The bottom line is that in 2010, $5,000 can buy you a teraflop of hardware. That’s roughly a 10-fold improvement in price-performance compared to an equivalent CPU-based system. Of course, you have to factor in that you need a bunch of CPU hardware to drive the GPUs — at the minimum, one CPU core per graphics processor. By NVIDIA’s reckoning, a 17 teraflop HPC cluster that makes maximum use of Tesla 20 hardware would run about $250K, while an equivalent CPU-only cluster would cost a $1 million. But because of reduced power and cooling costs, the GPU-accelerated cluster will rack up additional savings over the lifetime of the system.

By offering high performance computing at a fraction of its current cost, NVIDIA is betting that GPU-based HPC will not only become commonplace, but will grow the market. Application deployments that just weren’t economically feasible to do with CPUs should now become quite attractive. When the new Teslas come online next year, this will be an especially important trend to watch.

Subscribe to HPCwire's Weekly Update!

Be the most informed person in the room! Stay ahead of the tech trends with industy updates delivered to you every week!

Fluid HPC: How Extreme-Scale Computing Should Respond to Meltdown and Spectre

February 15, 2018

The Meltdown and Spectre vulnerabilities are proving difficult to fix, and initial experiments suggest security patches will cause significant performance penalties to HPC applications. Even as these patches are rolled o Read more…

By Pete Beckman

Intel Touts Silicon Spin Qubits for Quantum Computing

February 14, 2018

Debate around what makes a good qubit and how best to manufacture them is a sprawling topic. There are many insistent voices favoring one or another approach. Referencing a paper published today in Nature, Intel has offe Read more…

By John Russell

Brookhaven Ramps Up Computing for National Security Effort

February 14, 2018

Last week, Dan Coats, the director of Director of National Intelligence for the U.S., warned the Senate Intelligence Committee that Russia was likely to meddle in the 2018 mid-term U.S. elections, much as it stands accused of doing in the 2016 Presidential election. Read more…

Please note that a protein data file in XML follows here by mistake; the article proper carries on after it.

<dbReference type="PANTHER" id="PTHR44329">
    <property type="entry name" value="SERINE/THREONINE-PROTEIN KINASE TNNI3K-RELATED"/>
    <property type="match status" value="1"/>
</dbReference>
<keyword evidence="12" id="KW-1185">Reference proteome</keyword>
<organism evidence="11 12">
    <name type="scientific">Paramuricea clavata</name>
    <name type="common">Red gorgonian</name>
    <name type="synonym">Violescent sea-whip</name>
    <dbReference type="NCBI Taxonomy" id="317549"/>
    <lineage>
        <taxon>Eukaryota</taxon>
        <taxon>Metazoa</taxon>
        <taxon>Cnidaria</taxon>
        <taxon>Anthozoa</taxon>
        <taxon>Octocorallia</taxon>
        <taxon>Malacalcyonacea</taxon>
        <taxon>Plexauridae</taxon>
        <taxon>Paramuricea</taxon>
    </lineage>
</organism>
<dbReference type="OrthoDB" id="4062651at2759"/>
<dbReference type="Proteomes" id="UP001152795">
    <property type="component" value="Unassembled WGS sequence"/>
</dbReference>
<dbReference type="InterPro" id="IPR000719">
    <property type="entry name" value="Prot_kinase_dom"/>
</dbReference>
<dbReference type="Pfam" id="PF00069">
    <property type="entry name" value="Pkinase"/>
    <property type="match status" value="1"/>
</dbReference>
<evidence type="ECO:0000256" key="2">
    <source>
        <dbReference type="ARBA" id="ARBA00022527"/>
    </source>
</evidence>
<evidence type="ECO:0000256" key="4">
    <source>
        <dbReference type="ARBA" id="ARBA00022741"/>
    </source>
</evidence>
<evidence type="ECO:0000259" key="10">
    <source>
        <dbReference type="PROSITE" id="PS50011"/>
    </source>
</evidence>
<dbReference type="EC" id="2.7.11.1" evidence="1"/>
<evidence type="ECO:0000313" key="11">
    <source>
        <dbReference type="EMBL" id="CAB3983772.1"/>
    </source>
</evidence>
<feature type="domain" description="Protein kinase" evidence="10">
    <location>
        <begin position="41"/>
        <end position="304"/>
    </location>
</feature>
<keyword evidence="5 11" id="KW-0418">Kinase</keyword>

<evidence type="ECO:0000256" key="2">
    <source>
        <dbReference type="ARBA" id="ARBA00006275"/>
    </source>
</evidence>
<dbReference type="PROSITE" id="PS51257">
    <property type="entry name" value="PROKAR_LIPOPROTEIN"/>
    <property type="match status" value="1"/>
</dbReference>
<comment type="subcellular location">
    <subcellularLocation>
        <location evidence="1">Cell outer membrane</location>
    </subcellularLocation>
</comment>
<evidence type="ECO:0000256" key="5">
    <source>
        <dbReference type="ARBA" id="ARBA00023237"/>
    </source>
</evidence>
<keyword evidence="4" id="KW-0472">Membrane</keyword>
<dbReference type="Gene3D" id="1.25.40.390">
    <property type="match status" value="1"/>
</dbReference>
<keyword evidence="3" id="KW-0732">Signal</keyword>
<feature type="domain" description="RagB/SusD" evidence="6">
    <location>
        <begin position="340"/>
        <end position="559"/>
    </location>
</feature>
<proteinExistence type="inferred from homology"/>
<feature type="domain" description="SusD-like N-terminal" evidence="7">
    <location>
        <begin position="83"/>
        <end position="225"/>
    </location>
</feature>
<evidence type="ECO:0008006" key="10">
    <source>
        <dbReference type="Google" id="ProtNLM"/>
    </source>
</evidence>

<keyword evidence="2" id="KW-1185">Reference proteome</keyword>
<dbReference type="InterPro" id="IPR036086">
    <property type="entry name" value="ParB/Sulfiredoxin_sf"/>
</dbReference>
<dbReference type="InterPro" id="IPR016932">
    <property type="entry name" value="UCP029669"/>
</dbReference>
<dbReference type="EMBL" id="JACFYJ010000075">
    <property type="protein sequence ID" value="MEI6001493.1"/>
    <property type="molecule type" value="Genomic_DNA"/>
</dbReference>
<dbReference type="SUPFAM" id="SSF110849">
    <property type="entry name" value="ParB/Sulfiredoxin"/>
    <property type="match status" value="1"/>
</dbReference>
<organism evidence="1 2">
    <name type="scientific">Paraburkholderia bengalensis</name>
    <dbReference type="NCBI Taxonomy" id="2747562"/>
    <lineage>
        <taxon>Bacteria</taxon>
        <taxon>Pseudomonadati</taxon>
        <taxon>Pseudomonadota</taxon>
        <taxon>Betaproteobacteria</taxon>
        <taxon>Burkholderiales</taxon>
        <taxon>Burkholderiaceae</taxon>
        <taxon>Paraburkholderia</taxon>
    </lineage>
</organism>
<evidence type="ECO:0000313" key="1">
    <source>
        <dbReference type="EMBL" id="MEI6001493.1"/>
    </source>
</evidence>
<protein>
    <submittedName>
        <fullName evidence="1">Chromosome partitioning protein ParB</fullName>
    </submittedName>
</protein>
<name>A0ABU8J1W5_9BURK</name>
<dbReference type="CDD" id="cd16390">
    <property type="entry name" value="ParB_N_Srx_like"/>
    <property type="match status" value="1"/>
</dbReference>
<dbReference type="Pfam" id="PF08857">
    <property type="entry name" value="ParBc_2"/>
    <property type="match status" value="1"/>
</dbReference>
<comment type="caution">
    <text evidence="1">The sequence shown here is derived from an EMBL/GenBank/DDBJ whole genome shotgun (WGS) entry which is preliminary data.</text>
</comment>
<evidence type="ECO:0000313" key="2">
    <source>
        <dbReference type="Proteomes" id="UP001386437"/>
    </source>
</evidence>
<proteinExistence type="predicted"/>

By John Russell

HPE Extreme Performance Solutions

Safeguard Your HPC Environment with the World’s Most Secure Industry Standard Servers

Today’s organizations operate in an environment with ever-evolving threats, and in order to protect themselves they must continuously bolster their security strategy. Hewlett Packard Enterprise (HPE) and Intel® are addressing modern security challenges with the world’s most secure industry standard servers powered by the latest generation of Intel® Xeon® Scalable processors. Read more…

AI Cloud Competition Heats Up: Google’s TPUs, Amazon Building AI Chip

February 12, 2018

Competition in the white hot AI (and public cloud) market pits Google against Amazon this week, with Google offering AI hardware on its cloud platform intended to make it easier, faster and cheaper to train and run machi Read more…

By Doug Black

Fluid HPC: How Extreme-Scale Computing Should Respond to Meltdown and Spectre

February 15, 2018

The Meltdown and Spectre vulnerabilities are proving difficult to fix, and initial experiments suggest security patches will cause significant performance penal Read more…

By Pete Beckman

Brookhaven Ramps Up Computing for National Security Effort

February 14, 2018

Last week, Dan Coats, the director of Director of National Intelligence for the U.S., warned the Senate Intelligence Committee that Russia was likely to meddle in the 2018 mid-term U.S. elections, much as it stands accused of doing in the 2016 Presidential election. Read more…

By John Russell

AI Cloud Competition Heats Up: Google’s TPUs, Amazon Building AI Chip

February 12, 2018

Competition in the white hot AI (and public cloud) market pits Google against Amazon this week, with Google offering AI hardware on its cloud platform intended Read more…

By Doug Black

Russian Nuclear Engineers Caught Cryptomining on Lab Supercomputer

February 12, 2018

Nuclear scientists working at the All-Russian Research Institute of Experimental Physics (RFNC-VNIIEF) have been arrested for using lab supercomputing resources to mine crypto-currency, according to a report in Russia’s Interfax News Agency. Read more…

By Tiffany Trader

The Food Industry’s Next Journey — from Mars to Exascale

February 12, 2018

Global food producer and one of the world's leading chocolate companies Mars Inc. has a unique perspective on the impact that exascale computing will have on the food industry. Read more…

By Scott Gibson, Oak Ridge National Laboratory

Singularity HPC Container Start-Up – Sylabs – Emerges from Stealth

February 8, 2018

The driving force behind Singularity, the popular HPC container technology, is bringing the open source platform to the enterprise with the launch of a new vent Read more…

By George Leopold

Dell EMC Debuts PowerEdge Servers with AMD EPYC Chips

February 6, 2018

AMD notched another EPYC processor win today with Dell EMC’s introduction of three PowerEdge servers (R6415, R7415, and R7425) based on the EPYC 7000-series p Read more…

By John Russell

‘Next Generation’ Universe Simulation Is Most Advanced Yet

February 5, 2018